“Woe to the land whose king is a child and whose leaders are already drunk in the morning. Happy the land whose king is a nobleman, and whose leaders work hard before they feast and drink, and then only to strengthen themselves for the tasks ahead”. (Eccl 10: 16-17)


"When misguided public opinion honors what is despicable and despises what is honorable, punishes virtue and rewards vice, encourages what is harmful and discourages what is useful, applauds falsehood and smothers truth under indifference or insult, a nation turns its back on progress and can be restored only by the terrible lessons of catastrophe." … Frederic Bastiat


Evil talks about tolerance only when it’s weak. When it gains the upper hand, its vanity always requires the destruction of the good and the innocent, because the example of good and innocent lives is an ongoing witness against it. So it always has been. So it always will be. And America has no special immunity to becoming an enemy of its own founding beliefs about human freedom, human dignity, the limited power of the state, and the sovereignty of God. – Archbishop Chaput


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Friday, July 1, 2011

Australian Reserve Bank Director issues sobering warning

A reader from New Zealand sends us an article from down that way reporting on a speech given by  Australian Reserve Bank Director Warwick McKibbon. I am including the link here as it needs to be read in full. I find the contrast between his sobering assessment of things and that of the many of the US financial authorities quite remarkable. By the way, I must mention that I have always found the RBA to be one of the more sensible and solid Central Banks.

The article is entitled:

"GLOBAL 'TRAIN WRECK' COMING". That pretty much says it all.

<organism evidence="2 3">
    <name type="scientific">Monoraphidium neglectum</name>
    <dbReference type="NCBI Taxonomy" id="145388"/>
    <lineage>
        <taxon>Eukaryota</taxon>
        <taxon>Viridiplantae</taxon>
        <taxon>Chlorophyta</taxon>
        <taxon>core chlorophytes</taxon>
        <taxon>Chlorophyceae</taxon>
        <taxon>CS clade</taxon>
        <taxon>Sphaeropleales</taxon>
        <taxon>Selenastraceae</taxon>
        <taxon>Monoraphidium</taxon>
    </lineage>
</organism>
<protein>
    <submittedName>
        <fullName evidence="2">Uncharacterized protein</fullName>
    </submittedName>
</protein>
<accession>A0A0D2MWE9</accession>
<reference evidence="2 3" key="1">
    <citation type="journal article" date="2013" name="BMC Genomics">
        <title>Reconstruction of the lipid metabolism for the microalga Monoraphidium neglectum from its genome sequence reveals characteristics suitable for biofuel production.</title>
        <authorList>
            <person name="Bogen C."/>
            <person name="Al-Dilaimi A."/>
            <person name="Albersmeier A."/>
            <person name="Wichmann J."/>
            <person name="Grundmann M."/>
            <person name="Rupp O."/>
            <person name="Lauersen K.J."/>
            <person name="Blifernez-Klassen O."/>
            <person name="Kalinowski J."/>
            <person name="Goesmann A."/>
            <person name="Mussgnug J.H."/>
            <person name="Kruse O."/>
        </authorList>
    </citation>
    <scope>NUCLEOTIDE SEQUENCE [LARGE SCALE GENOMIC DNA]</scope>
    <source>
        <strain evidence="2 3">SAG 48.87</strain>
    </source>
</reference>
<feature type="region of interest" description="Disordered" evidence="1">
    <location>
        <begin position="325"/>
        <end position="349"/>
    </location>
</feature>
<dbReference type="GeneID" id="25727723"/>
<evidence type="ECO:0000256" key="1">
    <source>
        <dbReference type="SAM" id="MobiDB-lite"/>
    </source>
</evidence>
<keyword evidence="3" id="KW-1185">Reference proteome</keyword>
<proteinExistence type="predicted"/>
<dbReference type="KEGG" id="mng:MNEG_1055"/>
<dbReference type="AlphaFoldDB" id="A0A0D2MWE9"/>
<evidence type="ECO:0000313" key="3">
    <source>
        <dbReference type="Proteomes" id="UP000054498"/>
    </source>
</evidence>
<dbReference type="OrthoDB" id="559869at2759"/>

Here is the link.

http://www.stuff.co.nz/business/world/5218159/Global-train-wreck-coming

4 comments:

  1. Thanks Dan, as always I find your postings invaluable.

    Do you think that Australia's Reserve Bank director Warwick McKibbin's pessimism about the future of "mining" in Australia bodes poorly for PMs in general? For a while I have been under the impression that a global slowdown would put pressure on currencies and thus strengthen the PM market. But more and more I am starting to think that a global slowdown (certainly a US equity slowdown) will be beneficial to the US dollar and in a deflationary environment could substantially weaken the PM bullion market.

    Then that begs the question, what happens in a Global Slowdown (coming this fall according to many) once the Fed has sufficient cover to resume QE-whatever? Is it possible to have a global slowdown, a falling US dollar, rising PMs and commodities and New QE all at the same time? Boggles the mind (this mind).

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  2. Cheers Dan. I'm from NZ and did read this early morning NZ time. I be keen to get in touch with the person who sent you this, I am the only one I know of who reads this sort of stuff, so be keen to make contact. PM me?

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  3. Maybe you can't. Email me top_shotmx8(@)hotmail(.)com

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  4. Run_GLD

    I regularly read McKibbin. I don't think the comment that "... the coming crisis could undo Australia's mining boom ..." means he is categorially pessimistic on the future of mining here (which by the way means mainly iron ore and coal). I see it as outlining one scenario. Its a certainty the mining boom will end, the question is when.

    I will defer to Dan and others but my belief is inflation is equivalent to fiat depreciation and is gold positive. Deflation is equivalent to fiat appreciation and is gold negative. Gold will decline but still outperform other metals (silver, copper) in a deflation since it is basically money.

    Hope my comments help; please let me know what you think.

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